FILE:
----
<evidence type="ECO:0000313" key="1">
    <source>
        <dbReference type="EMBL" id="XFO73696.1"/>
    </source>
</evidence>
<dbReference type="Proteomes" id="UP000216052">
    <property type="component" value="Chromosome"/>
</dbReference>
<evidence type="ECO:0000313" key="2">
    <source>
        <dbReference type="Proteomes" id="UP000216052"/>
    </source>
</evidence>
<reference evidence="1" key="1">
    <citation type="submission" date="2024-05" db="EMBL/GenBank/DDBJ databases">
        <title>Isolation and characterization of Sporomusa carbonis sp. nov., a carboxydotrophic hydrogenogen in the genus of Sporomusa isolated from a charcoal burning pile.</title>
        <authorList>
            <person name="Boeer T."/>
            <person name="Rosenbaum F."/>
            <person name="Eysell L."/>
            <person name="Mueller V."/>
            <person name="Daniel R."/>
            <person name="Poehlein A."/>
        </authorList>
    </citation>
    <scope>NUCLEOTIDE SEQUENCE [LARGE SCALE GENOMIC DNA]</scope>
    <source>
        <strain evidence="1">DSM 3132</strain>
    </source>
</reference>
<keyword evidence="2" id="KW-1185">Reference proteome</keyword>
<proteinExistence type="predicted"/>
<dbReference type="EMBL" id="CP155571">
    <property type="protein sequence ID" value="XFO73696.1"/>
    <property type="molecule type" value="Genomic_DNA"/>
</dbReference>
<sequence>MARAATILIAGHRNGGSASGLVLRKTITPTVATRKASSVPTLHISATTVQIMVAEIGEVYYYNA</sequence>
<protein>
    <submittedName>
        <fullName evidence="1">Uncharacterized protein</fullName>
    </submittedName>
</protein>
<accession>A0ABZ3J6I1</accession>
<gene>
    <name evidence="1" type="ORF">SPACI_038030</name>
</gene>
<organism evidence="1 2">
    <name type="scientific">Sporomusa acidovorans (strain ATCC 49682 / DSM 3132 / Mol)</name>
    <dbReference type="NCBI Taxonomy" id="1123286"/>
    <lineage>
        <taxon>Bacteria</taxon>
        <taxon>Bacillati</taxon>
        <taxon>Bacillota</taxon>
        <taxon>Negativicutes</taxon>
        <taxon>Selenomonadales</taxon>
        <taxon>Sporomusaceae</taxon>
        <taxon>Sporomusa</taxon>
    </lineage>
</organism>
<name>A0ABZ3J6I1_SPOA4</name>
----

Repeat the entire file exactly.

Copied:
<evidence type="ECO:0000313" key="1">
    <source>
        <dbReference type="EMBL" id="XFO73696.1"/>
    </source>
</evidence>
<dbReference type="Proteomes" id="UP000216052">
    <property type="component" value="Chromosome"/>
</dbReference>
<evidence type="ECO:0000313" key="2">
    <source>
        <dbReference type="Proteomes" id="UP000216052"/>
    </source>
</evidence>
<reference evidence="1" key="1">
    <citation type="submission" date="2024-05" db="EMBL/GenBank/DDBJ databases">
        <title>Isolation and characterization of Sporomusa carbonis sp. nov., a carboxydotrophic hydrogenogen in the genus of Sporomusa isolated from a charcoal burning pile.</title>
        <authorList>
            <person name="Boeer T."/>
            <person name="Rosenbaum F."/>
            <person name="Eysell L."/>
            <person name="Mueller V."/>
            <person name="Daniel R."/>
            <person name="Poehlein A."/>
        </authorList>
    </citation>
    <scope>NUCLEOTIDE SEQUENCE [LARGE SCALE GENOMIC DNA]</scope>
    <source>
        <strain evidence="1">DSM 3132</strain>
    </source>
</reference>
<keyword evidence="2" id="KW-1185">Reference proteome</keyword>
<proteinExistence type="predicted"/>
<dbReference type="EMBL" id="CP155571">
    <property type="protein sequence ID" value="XFO73696.1"/>
    <property type="molecule type" value="Genomic_DNA"/>
</dbReference>
<sequence>MARAATILIAGHRNGGSASGLVLRKTITPTVATRKASSVPTLHISATTVQIMVAEIGEVYYYNA</sequence>
<protein>
    <submittedName>
        <fullName evidence="1">Uncharacterized protein</fullName>
    </submittedName>
</protein>
<accession>A0ABZ3J6I1</accession>
<gene>
    <name evidence="1" type="ORF">SPACI_038030</name>
</gene>
<organism evidence="1 2">
    <name type="scientific">Sporomusa acidovorans (strain ATCC 49682 / DSM 3132 / Mol)</name>
    <dbReference type="NCBI Taxonomy" id="1123286"/>
    <lineage>
        <taxon>Bacteria</taxon>
        <taxon>Bacillati</taxon>
        <taxon>Bacillota</taxon>
        <taxon>Negativicutes</taxon>
        <taxon>Selenomonadales</taxon>
        <taxon>Sporomusaceae</taxon>
        <taxon>Sporomusa</taxon>
    </lineage>
</organism>
<name>A0ABZ3J6I1_SPOA4</name>